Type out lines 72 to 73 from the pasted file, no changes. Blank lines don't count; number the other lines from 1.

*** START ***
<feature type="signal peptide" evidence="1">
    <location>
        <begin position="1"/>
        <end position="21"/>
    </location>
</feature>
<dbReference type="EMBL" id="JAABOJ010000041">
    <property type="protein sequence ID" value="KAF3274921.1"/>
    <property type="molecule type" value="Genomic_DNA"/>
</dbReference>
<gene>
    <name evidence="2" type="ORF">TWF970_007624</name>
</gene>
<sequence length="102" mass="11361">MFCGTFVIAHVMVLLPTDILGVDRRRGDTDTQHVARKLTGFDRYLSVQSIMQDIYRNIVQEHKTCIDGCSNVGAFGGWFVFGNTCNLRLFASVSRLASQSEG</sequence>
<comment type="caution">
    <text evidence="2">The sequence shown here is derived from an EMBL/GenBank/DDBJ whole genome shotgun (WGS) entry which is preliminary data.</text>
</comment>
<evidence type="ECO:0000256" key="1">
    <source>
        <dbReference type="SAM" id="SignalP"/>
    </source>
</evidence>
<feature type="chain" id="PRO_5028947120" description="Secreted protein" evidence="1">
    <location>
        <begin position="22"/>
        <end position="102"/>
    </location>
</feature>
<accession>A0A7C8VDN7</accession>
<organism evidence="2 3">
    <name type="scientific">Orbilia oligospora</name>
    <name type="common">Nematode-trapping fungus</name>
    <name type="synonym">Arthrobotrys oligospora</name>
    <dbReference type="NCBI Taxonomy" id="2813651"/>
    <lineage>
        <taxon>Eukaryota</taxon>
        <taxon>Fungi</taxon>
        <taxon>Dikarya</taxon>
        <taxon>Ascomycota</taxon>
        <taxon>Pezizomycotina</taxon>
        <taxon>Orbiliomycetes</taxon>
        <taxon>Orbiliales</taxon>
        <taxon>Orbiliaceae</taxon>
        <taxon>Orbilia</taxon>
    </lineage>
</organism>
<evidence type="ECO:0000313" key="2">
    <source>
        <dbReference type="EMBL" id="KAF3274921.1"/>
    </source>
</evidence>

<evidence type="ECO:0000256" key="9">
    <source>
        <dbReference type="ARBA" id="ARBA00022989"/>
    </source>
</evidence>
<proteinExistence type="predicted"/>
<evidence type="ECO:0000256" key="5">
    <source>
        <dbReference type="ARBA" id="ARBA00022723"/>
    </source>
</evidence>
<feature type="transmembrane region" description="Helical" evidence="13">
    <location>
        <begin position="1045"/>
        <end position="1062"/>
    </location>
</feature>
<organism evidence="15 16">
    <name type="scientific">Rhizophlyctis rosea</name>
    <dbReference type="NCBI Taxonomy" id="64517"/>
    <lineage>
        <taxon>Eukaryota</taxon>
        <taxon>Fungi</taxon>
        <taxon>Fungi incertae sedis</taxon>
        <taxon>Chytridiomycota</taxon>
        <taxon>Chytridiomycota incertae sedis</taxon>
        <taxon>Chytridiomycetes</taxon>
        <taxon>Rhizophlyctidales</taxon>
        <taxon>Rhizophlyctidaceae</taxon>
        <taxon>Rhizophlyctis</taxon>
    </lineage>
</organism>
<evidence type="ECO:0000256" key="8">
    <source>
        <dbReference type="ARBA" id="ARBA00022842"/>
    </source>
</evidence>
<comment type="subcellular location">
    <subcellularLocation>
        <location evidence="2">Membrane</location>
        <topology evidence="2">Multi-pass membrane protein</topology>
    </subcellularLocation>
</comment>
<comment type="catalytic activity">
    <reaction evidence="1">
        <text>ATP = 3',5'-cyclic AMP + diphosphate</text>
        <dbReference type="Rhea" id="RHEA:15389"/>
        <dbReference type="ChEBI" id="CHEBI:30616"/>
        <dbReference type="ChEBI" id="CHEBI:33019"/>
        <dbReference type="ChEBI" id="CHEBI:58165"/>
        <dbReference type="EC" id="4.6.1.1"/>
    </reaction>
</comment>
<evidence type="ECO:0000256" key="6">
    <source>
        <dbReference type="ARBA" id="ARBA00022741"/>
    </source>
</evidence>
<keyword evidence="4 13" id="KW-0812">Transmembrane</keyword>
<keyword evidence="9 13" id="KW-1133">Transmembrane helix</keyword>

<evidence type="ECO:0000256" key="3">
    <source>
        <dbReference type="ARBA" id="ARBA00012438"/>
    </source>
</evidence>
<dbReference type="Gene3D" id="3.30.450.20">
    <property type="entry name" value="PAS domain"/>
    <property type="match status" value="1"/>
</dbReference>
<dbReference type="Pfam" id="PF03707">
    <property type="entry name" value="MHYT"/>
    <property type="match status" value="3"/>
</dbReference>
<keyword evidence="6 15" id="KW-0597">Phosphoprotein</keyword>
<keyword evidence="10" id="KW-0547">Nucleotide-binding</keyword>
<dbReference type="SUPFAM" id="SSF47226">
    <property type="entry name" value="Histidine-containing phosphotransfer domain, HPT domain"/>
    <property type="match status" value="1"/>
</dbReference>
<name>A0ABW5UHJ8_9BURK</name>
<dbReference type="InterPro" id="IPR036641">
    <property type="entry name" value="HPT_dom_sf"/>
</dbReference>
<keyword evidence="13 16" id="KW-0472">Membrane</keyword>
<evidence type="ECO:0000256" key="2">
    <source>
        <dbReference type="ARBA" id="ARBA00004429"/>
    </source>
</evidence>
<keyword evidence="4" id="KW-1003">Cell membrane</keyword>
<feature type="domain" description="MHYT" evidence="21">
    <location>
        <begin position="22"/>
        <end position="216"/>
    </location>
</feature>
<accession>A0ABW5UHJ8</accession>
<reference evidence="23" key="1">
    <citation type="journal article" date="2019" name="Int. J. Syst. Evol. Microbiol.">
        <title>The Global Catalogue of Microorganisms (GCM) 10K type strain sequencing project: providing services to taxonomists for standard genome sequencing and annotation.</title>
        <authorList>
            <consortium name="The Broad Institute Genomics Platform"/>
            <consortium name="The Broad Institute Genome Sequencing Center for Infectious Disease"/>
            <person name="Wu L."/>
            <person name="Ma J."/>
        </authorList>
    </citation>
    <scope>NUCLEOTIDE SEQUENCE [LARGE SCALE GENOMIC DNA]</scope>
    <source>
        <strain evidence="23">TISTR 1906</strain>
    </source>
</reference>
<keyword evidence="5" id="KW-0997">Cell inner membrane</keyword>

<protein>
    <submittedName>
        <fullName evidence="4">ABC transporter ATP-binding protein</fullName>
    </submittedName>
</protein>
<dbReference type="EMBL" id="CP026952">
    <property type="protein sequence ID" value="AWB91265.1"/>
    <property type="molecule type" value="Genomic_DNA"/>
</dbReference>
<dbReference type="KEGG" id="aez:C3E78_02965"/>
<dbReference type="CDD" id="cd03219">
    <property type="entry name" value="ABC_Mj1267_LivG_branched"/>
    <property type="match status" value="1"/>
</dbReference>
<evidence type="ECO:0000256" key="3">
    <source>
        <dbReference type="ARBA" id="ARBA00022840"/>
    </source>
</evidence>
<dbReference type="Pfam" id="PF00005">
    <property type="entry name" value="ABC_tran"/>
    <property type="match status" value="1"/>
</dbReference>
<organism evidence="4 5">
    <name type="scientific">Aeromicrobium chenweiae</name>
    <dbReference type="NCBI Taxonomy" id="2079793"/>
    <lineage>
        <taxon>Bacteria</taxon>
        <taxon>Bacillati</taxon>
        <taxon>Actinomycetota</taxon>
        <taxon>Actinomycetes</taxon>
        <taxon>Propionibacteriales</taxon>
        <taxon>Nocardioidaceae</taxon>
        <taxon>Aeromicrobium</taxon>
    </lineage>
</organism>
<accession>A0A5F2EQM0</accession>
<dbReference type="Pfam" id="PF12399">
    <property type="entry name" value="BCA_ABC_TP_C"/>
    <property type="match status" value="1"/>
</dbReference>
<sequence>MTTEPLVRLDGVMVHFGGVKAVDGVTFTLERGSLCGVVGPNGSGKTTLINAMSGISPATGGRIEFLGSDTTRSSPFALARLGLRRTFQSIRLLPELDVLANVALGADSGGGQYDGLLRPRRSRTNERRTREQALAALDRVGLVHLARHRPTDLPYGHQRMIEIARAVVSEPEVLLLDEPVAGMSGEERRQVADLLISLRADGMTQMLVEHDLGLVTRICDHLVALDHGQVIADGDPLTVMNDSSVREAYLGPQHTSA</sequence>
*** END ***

    <lineage>
        <taxon>Eukaryota</taxon>